Nearly 1,00,000 individuals gathered in the middle of London on Saturday for a demonstration supporting the Palestinian cause. They walked through the city to demand an immediate stop to the fighting in Gaza. This conflict had started after the Hamas organization launched an attack on Israel two weeks ago.
The protesters, who were chanting “Free Palestine” and carrying signs while waving Palestinian flags, walked through London. They eventually gathered at Downing Street, where the British Prime Minister Rishi Sunak lives and works.
The police said that about 100,000 people participated in the “National March for Palestine” event, which was put together by the Palestine Solidarity Campaign.
Reuters reported that, “A woman, who didn’t want to share her name, expressed her feelings as a Palestinian. She mentioned that she hopes to go back to her homeland one day and has family in Gaza. She explained that protesting is one way they can show support and solidarity at the moment.”
During the protest, many of the people chanted and held up signs with strong messages against Israel. One protester even had a banner that showed pictures of Sunak, U.S. President and Israeli Prime Minister. The banner accused them of being “Wanted For War Crimes.”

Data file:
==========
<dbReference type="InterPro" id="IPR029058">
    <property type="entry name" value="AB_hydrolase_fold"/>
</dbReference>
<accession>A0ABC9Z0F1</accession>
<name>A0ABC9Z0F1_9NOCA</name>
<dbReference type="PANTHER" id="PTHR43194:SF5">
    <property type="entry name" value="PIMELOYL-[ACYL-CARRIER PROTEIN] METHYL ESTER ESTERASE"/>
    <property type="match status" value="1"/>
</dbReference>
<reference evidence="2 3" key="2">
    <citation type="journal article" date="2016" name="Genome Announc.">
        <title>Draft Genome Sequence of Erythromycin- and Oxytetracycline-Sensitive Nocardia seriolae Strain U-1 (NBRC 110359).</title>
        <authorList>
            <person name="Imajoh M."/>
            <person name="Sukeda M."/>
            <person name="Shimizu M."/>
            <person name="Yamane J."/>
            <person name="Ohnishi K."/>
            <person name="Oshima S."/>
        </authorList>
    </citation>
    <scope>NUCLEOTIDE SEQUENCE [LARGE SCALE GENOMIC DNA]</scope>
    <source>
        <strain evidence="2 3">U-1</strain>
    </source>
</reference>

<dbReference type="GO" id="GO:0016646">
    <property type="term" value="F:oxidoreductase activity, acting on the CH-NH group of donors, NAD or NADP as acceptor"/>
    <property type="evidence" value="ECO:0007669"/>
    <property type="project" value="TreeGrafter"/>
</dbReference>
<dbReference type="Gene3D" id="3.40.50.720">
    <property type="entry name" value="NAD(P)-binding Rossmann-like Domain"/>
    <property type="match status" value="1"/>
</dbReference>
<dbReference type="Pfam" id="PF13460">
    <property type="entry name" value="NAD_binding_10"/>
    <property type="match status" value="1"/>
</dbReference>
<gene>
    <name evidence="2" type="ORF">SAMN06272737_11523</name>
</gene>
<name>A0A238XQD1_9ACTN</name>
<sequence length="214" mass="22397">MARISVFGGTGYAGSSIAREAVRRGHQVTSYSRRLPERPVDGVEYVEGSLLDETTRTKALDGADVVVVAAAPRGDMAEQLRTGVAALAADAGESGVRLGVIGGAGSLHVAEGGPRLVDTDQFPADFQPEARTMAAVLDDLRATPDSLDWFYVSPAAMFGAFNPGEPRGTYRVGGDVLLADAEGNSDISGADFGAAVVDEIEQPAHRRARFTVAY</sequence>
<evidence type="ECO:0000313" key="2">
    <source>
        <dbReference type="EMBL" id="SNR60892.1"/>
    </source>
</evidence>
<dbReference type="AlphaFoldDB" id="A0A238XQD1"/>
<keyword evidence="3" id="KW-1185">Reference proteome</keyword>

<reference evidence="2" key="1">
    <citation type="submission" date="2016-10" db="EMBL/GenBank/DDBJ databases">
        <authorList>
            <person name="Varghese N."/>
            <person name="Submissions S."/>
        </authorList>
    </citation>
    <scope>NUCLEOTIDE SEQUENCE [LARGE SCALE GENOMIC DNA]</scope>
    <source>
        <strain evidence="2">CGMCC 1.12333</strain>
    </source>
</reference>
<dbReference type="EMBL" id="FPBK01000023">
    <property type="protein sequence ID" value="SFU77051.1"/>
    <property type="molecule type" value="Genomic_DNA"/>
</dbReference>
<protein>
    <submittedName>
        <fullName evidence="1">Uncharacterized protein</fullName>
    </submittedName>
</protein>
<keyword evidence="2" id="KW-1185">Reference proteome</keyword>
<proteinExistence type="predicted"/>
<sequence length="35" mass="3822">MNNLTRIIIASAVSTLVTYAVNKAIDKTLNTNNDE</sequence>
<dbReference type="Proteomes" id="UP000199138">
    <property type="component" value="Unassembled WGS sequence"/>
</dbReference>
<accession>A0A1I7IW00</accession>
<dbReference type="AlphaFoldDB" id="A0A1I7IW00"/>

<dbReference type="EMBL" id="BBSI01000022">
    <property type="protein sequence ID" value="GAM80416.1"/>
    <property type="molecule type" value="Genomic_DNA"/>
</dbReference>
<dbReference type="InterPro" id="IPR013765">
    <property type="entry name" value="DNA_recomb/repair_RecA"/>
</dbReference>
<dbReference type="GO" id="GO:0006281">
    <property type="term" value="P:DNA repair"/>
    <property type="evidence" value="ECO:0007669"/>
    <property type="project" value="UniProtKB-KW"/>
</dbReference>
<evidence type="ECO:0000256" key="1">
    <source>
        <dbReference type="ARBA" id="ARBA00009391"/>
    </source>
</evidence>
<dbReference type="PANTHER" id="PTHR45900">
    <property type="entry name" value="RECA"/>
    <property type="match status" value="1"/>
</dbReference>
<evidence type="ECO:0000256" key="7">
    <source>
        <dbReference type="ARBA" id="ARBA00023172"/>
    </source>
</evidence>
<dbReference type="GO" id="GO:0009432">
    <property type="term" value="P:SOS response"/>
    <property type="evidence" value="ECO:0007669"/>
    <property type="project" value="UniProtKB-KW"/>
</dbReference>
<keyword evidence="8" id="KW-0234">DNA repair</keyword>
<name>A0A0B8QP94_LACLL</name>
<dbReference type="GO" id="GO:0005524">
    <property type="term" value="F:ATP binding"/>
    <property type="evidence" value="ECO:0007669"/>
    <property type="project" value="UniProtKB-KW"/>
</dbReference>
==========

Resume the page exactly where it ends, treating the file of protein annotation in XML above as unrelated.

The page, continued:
Before the protest, the police warned that people showing support for Hamas, which is considered a terrorist organization in Britain, could be arrested. They also made it clear that any hate crimes would not be tolerated. Fortunately, the protest seemed peaceful, and there were no reports of immediate arrests. Recent data revealed a significant increase in antisemitic offenses, up by 1,353%, compared to the same period last year. Additionally, there was a 140% increase in Islamophobic offenses.
At a peace summit in Cairo, the British foreign minister, James Cleverly, spoke about a long-standing issue that stirs strong emotions. He pointed out that in our online interactions and communities, we can all witness how the current situation has become very divisive and has caused a lot of disagreements.